Die Behandlung mit Mutterkraut war begleitet mit einer Verringerung
der Zahl und der Schwere der Anfälle im jeweiligen 2-Monatszeitraum.
Nicht verändert waren das Ausmaß der Übelkeit und die Dauer der
einzelnen Attacken. Auch die Übertragung der Befunde in numerische
Werte ergab eine signifikante Verbesserung nach Behandlung mit
Mutterkraut. Besondere Nebenwirkungen wurden nicht beobachtet.
aromatic plant known as feverfew (Tanacetum parthenium) was used
in monastic times as an antipyretic1. Over the past
decade it has regained its former status as a medicinal herb and
the leaves are a popular lay remedy for migraine prevention. The
plant is rich in a family of compounds known as sesquiterpene
lactones, principally parthenolide2. The intensity
of interest in feverfew in the UK was shown when 25.000 replies
were received in response to an offer of further information in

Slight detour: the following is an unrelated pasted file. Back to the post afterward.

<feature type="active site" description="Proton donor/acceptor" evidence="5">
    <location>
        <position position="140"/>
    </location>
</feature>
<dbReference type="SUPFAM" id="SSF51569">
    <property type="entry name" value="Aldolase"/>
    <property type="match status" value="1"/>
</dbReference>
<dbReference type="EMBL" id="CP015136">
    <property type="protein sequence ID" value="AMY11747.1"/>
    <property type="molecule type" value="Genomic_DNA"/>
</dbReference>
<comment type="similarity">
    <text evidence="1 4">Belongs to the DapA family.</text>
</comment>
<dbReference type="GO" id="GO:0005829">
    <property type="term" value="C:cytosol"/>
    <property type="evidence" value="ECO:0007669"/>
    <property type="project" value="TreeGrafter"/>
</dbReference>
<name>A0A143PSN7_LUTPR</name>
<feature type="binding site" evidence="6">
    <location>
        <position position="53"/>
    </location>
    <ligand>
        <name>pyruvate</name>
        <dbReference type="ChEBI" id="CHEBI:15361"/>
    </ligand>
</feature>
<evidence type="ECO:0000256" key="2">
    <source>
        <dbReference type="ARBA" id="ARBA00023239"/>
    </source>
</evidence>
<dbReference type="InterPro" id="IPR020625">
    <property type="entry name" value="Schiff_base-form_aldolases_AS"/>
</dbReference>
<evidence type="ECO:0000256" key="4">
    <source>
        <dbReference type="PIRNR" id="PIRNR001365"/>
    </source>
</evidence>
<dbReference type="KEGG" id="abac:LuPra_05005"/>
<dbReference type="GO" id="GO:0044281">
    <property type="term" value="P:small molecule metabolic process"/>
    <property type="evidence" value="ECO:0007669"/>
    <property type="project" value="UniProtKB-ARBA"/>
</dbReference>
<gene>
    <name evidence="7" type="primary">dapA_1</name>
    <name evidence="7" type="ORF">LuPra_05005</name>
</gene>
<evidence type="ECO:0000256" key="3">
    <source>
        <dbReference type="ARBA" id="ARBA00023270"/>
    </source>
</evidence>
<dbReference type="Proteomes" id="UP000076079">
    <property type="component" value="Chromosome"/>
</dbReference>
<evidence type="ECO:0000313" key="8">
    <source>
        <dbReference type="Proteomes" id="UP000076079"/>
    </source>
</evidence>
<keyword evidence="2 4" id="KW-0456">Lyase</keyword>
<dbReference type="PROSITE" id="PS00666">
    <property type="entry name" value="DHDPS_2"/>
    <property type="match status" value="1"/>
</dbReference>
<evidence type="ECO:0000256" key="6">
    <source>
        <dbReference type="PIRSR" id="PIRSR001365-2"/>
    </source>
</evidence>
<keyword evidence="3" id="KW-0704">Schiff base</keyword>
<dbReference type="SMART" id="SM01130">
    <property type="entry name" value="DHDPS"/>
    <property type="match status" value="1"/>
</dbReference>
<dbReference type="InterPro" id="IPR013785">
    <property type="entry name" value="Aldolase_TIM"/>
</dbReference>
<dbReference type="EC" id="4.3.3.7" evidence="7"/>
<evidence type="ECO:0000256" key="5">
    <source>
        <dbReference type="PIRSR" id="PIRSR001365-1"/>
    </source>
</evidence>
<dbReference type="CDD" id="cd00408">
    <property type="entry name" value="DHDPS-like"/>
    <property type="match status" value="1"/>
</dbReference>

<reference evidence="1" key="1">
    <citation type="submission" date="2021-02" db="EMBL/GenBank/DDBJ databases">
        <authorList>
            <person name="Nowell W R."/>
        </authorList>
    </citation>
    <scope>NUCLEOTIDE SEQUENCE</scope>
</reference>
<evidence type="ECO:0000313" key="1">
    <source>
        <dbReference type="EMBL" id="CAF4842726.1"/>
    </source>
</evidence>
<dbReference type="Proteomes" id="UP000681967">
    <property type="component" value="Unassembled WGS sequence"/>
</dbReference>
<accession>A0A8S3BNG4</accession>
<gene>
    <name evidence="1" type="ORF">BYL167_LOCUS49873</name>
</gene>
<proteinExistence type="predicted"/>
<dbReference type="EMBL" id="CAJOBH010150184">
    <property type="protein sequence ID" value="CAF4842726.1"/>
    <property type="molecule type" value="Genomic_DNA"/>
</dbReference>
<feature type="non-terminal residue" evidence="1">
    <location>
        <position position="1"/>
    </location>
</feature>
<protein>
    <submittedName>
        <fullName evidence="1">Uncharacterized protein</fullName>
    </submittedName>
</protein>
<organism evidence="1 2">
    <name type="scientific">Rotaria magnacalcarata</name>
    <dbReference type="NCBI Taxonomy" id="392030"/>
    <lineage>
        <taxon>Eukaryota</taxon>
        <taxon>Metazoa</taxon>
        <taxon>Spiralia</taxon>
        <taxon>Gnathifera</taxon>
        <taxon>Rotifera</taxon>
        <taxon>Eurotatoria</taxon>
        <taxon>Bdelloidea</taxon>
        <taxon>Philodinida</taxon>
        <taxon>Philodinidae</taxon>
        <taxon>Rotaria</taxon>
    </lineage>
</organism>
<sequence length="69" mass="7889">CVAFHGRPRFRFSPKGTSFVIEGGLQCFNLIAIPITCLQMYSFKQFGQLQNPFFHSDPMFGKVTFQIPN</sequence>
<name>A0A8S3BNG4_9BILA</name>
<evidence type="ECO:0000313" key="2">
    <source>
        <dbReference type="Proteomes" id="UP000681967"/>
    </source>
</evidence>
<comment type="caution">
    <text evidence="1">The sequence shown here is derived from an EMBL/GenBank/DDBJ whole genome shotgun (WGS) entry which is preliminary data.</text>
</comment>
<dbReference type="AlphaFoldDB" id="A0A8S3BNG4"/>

a national newspaper3. Both fresh and dried leaves
are ingested and several commercial preparations are available.
pathogenesis of migraine remains unknown, but abnormal platelet
behaviour has been implicated4. During an attack platelets
release serotonin5 and a pathogenic role for this process
is supported by the value of serotonin antagonists in migraine
prevention (pizotifen7, methysergide8) and
of ergotamine in acute treatment. In-vitro studies have shown
that feverfew extract inhibits serotonin release from platelets9,
if this response occurs in vivo, it might explain the clinical
benefit reported in migraine10.
have been few clinical studies of feverfew. In a double-blind
study, Johnson et al11 examined the effects of withdrawal
of feverfew from regular users who felt its use to be beneficial.
The deterioration in migraine in those changed to placebo provides
indirect evidence of efficacy, but, by virtue of the self-selection
of these patients, the effect of feverfew on migraineurs generally
could not be assessed. We now report the results of a prospective